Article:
Scoring in the shootout requires a combination of skill, preparation and confidence. These 5 tips will help put you on the scoreboard.
By Warren Tabachnick
Scoring in the shootout can be one of the most exhilarating experiences in hockey. Players on both sides are exhausted from three periods of hard-fought hockey, but they know that the game isn’t over yet: the score must be settled in a shootout. It’s a moment where the game is on the line and the pressure is at its highest. For some players it’s a chance to grab the spotlight and showcase their skills, while for others it can be a daunting task.
However, with a bit of preparation and practice you too can score in the shootout. This article offers five tips on how to beat the goalie and put your team in the Win column.
The first step to becoming successful for scoring in a shootout is to have a few go-to moves in your arsenal. It’s essential to practice these moves repeatedly so they become second nature. This way you won’t be overthinking as you skate your way toward the net, and can focus on executing your strategies. You can work on different moves such as a wrist shot, backhand, or deke. The key is to find what works for you and what you’re most comfortable with.
It goes without saying that the goaltender is your biggest obstacle during a shootout. Watching their movements and tendencies can give you an advantage when it’s your turn to shoot. If you notice that the goalie likes to come out of the crease you can use a deke to make them commit, and then shoot the puck into the open net. If the goalie stays deep in their crease, a quick wrister might be your best option. Pay attention to the goalie during the game to see how they react to different situations.
During a shootout, it’s crucial to keep your head up and stay focused. It’s easy to get lost in your thoughts and forget to look up, but this can lead to missed opportunities. Keeping your head up allows you to see where the goalie is positioned and where the open areas of the net are. This way, you can make a quick decision on what move to make and execute it before the goalie has time to react.
Stickhandling is an essential part of any shootout attempt. The ability to control the puck and make quick moves can help you create scoring chances. However, stickhandling with confidence is key. If you’re unsure of yourself, the puck might bounce off your stick and you’ll lose the opportunity to score and close out the game. Work on your stickhandling and don’t be afraid to try different moves during the game.
5 Tips for Scoring in the Shootout
Perhaps the most frequently employed technique in a shootout is the deke. This is used to draw the goalie out of position while maintaining possession of the puck. A variation of the deke is the backhand deke. As the shooter skates towards the goalie, they fake a shot to the forehand side and then quickly switch to the backhand. With a bit of luck the goalie is caught off guard and unable to react in time as the puck slips past them into the net.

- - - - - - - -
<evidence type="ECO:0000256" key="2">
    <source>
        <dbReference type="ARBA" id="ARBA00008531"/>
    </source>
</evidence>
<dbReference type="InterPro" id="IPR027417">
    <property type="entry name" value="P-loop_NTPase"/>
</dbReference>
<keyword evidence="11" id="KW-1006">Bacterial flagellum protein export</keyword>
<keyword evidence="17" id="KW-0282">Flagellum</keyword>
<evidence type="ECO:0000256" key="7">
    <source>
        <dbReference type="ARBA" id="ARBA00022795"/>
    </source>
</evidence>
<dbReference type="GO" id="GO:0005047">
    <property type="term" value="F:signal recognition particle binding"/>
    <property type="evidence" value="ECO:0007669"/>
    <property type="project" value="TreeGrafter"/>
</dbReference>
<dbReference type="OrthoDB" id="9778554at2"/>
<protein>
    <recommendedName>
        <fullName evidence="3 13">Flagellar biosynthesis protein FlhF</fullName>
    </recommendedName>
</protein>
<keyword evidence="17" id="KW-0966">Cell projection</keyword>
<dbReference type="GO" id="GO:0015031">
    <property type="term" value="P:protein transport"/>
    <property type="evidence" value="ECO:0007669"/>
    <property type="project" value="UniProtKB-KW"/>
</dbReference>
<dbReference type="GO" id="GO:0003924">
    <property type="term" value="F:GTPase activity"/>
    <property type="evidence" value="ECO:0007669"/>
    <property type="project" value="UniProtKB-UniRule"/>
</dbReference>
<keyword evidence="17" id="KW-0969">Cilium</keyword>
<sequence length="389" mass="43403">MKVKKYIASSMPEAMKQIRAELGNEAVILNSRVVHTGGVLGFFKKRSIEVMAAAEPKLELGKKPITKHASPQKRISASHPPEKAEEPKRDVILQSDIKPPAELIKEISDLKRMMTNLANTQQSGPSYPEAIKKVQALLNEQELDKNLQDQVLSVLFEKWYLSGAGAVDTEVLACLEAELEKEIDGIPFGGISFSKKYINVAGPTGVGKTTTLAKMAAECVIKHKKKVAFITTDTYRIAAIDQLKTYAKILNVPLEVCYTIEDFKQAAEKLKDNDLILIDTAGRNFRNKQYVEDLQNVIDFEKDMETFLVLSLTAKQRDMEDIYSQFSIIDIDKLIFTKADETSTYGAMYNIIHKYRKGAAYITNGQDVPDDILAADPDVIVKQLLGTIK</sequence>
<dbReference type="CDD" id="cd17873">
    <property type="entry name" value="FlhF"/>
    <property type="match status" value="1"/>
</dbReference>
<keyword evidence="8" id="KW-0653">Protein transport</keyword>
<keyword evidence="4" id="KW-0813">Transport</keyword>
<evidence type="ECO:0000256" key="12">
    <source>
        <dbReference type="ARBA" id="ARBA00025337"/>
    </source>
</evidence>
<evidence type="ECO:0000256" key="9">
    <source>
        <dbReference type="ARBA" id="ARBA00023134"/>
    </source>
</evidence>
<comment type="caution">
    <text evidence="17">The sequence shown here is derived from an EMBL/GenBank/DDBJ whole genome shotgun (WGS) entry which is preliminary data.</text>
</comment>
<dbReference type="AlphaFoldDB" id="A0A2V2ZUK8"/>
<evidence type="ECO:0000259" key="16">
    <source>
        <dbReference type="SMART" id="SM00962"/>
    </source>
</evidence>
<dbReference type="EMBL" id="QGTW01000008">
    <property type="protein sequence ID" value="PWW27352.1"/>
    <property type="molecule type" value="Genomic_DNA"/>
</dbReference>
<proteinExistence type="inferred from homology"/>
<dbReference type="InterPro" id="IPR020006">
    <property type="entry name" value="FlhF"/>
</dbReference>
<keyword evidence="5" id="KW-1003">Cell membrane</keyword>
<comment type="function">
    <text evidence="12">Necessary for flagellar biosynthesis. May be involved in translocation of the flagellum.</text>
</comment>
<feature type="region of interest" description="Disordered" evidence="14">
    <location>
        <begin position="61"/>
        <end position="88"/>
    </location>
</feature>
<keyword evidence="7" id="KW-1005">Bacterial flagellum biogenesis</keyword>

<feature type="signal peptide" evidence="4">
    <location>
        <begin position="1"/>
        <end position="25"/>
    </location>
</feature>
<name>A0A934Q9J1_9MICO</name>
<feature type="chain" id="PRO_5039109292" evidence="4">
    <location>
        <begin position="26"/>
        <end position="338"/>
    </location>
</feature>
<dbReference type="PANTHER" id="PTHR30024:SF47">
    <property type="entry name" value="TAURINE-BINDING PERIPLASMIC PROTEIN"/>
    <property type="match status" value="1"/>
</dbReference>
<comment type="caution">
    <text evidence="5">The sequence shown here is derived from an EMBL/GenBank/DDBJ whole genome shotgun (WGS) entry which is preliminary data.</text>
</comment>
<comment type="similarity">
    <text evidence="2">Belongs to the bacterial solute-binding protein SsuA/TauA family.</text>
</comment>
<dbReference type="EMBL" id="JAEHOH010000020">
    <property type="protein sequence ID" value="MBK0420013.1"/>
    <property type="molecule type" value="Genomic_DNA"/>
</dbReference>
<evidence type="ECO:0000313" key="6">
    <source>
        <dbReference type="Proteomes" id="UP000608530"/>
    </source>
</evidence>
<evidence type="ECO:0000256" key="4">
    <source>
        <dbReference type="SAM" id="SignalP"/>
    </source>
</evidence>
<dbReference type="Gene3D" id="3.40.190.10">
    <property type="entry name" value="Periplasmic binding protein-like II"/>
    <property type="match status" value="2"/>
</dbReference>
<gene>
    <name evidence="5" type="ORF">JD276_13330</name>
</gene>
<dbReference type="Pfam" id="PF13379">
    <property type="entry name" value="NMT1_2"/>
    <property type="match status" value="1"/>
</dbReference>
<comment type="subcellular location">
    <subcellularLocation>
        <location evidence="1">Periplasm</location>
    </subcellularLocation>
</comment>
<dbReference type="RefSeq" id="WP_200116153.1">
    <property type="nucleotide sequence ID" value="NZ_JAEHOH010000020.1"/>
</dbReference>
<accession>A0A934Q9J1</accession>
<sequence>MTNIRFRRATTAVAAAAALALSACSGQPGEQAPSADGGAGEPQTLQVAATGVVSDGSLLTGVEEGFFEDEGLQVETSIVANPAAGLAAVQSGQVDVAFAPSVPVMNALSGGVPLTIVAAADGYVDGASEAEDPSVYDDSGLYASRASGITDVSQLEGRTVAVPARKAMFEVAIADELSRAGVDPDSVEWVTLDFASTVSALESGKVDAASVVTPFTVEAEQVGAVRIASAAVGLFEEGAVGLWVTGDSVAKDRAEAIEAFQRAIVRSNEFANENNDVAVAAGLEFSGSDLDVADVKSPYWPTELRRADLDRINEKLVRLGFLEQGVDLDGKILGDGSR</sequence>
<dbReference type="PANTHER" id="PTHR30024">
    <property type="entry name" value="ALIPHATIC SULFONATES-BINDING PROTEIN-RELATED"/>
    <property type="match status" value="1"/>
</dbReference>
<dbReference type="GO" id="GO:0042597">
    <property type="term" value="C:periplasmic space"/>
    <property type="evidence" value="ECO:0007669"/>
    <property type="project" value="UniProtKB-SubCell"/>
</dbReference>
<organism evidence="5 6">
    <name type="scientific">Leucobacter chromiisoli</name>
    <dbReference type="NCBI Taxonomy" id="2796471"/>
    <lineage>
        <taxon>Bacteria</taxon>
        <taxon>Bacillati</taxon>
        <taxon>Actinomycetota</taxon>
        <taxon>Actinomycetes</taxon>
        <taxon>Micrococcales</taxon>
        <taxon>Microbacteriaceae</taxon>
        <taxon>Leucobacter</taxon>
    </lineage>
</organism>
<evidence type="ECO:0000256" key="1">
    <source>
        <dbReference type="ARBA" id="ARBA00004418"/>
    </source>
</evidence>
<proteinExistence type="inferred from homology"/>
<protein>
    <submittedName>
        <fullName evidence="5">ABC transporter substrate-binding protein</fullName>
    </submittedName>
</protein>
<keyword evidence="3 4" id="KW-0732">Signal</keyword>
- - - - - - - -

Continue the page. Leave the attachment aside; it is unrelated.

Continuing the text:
2. The Five Hole
This move requires precision and timing. The shooter approaches the goalie with speed, and just as they are about to release the puck, they slide it through the small opening between the goalie’s legs (otherwise known as the five hole). It can be a risky move, but when executed properly it can result in a sweet goal.
3. The Fake Shot
This move is all about deception. The shooter approaches the goalie as if they are going to take a shot, but at the last second they pull the puck back and skate around the goalie, slipping the puck into the net. It’s a tricky move, but when executed properly it can be very effective.
4. The Quick Release
The wrister is a perfect example of a quick-release shot. This move requires speed and accuracy: The shooter skates towards the goalie, and just as they are about to release the puck they snap it off their stick quickly, catching the goalie off guard. The puck flies into the net before the goalie has a chance to react.
5. The Slap Shot
The slap shot (“slapper” or “clapper”) move is for the confident shooter who isn’t afraid to take a big shot. As they skate towards the goalie, they wind up and take a full slap shot. The goalie can be caught off guard, and the puck flies past them into the net. Although this is used during regulation time in games, it is not often seen in a shootout.
Practice, Practice, Practice
The old adage “practice makes perfect” especially holds true for hockey shootouts. The more you practice your moves, the more comfortable you’ll be when it’s your turn in the lineup to shoot. Set up a shootout practice with your teammates or coaches and work on different moves and strategies. Repetition is the key to success in any skill, and shootouts are no different.
The Bottom Line
Scoring in the shootout requires a combination of skill, preparation and confidence. With these five tips, you’ll be on your way to becoming a shootout specialist. Remember to practice your moves, focus on the goalie, keep your head up, stickhandle with confidence, and practice some more. By doing so, you’ll be ready to seize the moment when the game is on the line.
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